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Friday, September 3, 2021

Special Education Legislative Advocacy

 In The Politics of Autism, I write about special education and the Individuals with Disabilities Education Act

Meghan Burke, Zachary Rossetti & Chak Li have an article at The Journal of Autism and Developmental Disorders titled "The Efficacy and Impact of a Special Education Legislative Advocacy Program Among Parents of Children with Disabilities."  The abstract:

With the looming reauthorization of the Individuals with Disabilities Education Act (IDEA), it is important for parent input to inform legislative changes. Unfortunately, parent input has been limited in past IDEA reauthorizations. Thus, it is critical to develop and test interventions to improve parent legislative advocacy. With 37 parents of children with disabilities, we conducted a randomized controlled trial to determine the efficacy and impact of an advocacy program. Results indicate significant increases in special education knowledge and special education legislative advocacy activities for the intervention (versus waitlist-control) group. However, there were no significant changes in civic engagement. Implications for research and practice are discussed.

From the article:

First, participants demonstrated significant increases in special education knowledge and legislative advocacy activities. Regarding special education knowledge, these results are consistent with prior studies showing that parent advocacy programs increase participants’ special education knowledge (Burke & Sandman, 2017; Burke et al., 2016). Notably, this study was the frst to do so with an RCT. Knowledge of special education policy refects a strong foundation for potential legislative advocacy as prior studies indicate that parents report insufcient knowledge as a barrier to legislative advocacy (Burke et al., 2018; Trainor, 2010). Regarding special education legislative activities, our results are consistent with prior research showing that an advocacy program increased legislative advocacy activities (Burke & Sandman, 2017). Again, the current study was the frst to do so with an RCT. Prior research has shown that parents of children with disabilities perceived legislative advocacy as less efective than individual advocacy for their own child (Wright & Taylor, 2014). Our results suggest the efcacy of a legislative advocacy programs, which may help enable parents in overcoming barriers to advocacy.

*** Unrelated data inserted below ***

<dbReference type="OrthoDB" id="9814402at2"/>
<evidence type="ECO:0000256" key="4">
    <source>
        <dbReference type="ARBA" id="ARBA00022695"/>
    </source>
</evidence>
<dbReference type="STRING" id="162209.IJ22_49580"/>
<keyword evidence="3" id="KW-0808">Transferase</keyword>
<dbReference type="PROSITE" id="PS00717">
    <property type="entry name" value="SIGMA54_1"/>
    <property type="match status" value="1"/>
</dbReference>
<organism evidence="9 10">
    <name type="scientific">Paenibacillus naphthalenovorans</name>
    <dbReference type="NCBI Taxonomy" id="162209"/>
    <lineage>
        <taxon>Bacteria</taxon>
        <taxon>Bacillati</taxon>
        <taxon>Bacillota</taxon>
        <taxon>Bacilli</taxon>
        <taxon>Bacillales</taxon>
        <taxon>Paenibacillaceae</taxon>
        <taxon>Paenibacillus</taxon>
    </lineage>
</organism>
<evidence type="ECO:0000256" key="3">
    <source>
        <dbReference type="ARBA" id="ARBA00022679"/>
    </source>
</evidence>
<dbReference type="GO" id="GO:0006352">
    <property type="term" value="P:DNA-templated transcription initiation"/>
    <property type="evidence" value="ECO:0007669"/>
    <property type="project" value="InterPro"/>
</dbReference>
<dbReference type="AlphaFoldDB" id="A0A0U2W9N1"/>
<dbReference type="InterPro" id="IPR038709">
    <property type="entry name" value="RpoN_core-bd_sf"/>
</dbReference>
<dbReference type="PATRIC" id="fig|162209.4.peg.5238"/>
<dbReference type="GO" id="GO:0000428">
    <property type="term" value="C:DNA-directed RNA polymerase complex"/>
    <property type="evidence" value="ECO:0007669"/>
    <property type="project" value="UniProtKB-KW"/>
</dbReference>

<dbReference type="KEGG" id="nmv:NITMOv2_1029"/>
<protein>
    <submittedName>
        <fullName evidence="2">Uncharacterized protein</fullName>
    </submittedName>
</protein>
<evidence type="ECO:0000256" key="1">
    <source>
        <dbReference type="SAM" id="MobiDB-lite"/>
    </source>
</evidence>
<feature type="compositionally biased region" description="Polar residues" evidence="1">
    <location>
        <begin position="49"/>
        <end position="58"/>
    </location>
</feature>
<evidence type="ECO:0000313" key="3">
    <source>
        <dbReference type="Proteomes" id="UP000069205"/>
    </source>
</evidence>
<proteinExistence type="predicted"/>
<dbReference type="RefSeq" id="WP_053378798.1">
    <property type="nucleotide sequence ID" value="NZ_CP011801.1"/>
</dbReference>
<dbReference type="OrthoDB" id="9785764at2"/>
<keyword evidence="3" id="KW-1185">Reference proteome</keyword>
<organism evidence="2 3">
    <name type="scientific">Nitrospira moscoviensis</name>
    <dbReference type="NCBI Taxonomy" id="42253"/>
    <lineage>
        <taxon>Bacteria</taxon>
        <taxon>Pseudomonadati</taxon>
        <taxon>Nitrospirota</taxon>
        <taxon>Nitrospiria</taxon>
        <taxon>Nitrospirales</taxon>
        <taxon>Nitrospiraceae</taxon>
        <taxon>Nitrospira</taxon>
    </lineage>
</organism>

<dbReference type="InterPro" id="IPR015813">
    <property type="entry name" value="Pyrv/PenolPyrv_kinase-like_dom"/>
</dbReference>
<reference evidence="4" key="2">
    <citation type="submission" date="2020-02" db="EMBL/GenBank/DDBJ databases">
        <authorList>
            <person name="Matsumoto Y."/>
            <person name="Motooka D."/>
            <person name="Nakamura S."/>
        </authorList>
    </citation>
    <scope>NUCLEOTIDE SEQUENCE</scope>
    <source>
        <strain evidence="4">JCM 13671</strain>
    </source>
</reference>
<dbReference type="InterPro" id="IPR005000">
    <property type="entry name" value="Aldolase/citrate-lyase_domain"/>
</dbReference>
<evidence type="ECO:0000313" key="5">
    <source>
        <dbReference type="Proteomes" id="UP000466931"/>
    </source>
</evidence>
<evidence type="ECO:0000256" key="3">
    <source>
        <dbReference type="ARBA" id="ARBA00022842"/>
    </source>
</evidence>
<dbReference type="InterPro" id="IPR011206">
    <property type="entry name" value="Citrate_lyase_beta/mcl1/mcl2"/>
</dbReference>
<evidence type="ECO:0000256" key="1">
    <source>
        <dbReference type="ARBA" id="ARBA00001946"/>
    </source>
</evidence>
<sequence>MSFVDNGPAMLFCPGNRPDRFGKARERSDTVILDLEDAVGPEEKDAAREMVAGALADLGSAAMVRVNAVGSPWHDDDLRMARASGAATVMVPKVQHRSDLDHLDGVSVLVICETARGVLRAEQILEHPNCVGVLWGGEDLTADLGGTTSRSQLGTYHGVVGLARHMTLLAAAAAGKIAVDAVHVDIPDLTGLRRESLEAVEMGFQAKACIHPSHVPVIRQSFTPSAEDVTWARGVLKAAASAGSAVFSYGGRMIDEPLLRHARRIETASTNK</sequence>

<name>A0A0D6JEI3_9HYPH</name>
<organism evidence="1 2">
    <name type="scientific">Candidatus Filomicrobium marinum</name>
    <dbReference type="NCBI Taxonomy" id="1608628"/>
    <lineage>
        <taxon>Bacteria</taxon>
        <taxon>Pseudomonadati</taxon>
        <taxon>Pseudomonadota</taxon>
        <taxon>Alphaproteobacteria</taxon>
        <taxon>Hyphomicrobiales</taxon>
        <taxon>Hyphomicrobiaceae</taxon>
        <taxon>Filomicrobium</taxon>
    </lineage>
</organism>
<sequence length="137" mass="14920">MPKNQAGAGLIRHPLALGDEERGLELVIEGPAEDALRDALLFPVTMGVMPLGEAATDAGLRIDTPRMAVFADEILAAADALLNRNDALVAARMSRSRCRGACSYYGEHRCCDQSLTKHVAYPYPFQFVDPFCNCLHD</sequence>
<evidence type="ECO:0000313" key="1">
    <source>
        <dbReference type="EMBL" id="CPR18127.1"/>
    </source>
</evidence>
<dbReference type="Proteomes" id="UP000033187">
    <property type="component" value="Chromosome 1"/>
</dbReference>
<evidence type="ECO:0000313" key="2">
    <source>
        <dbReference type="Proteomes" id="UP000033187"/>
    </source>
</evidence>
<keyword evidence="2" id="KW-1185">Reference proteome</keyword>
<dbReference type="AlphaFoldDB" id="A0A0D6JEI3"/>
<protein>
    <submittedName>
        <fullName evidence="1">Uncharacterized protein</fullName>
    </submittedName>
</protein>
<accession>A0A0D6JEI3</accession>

Second, the program did have a signifcant impact on legislative advocacy activities. In addition, intervention group participants specifcally engaged in advocacy that reached over 300 individuals. This is consistent with prior research demonstrating that advocacy programs resulted in increased engagement in legislative advocacy (Burke & Sandman, 2017). With a shorter 3-month follow-up period of legislative advocacy activities compared to a 6-month follow-up in the pilot study (Burke & Sandman, 2017), this study’s results show a more immediate impact. Additionally, participants provided written responses describing other advocacy activities, such as fundraising and volunteering for important causes, belonging to school or disability committees and parent special education advocacy groups, and soliciting media involvement for important causes. These data refect types of engagement in legislative advocacy that may be more desirable and/or possible for parents compared to directly contacting or meeting with legislators, which they engaged in less and may seem intimidating (Burke & Sandman, 2017)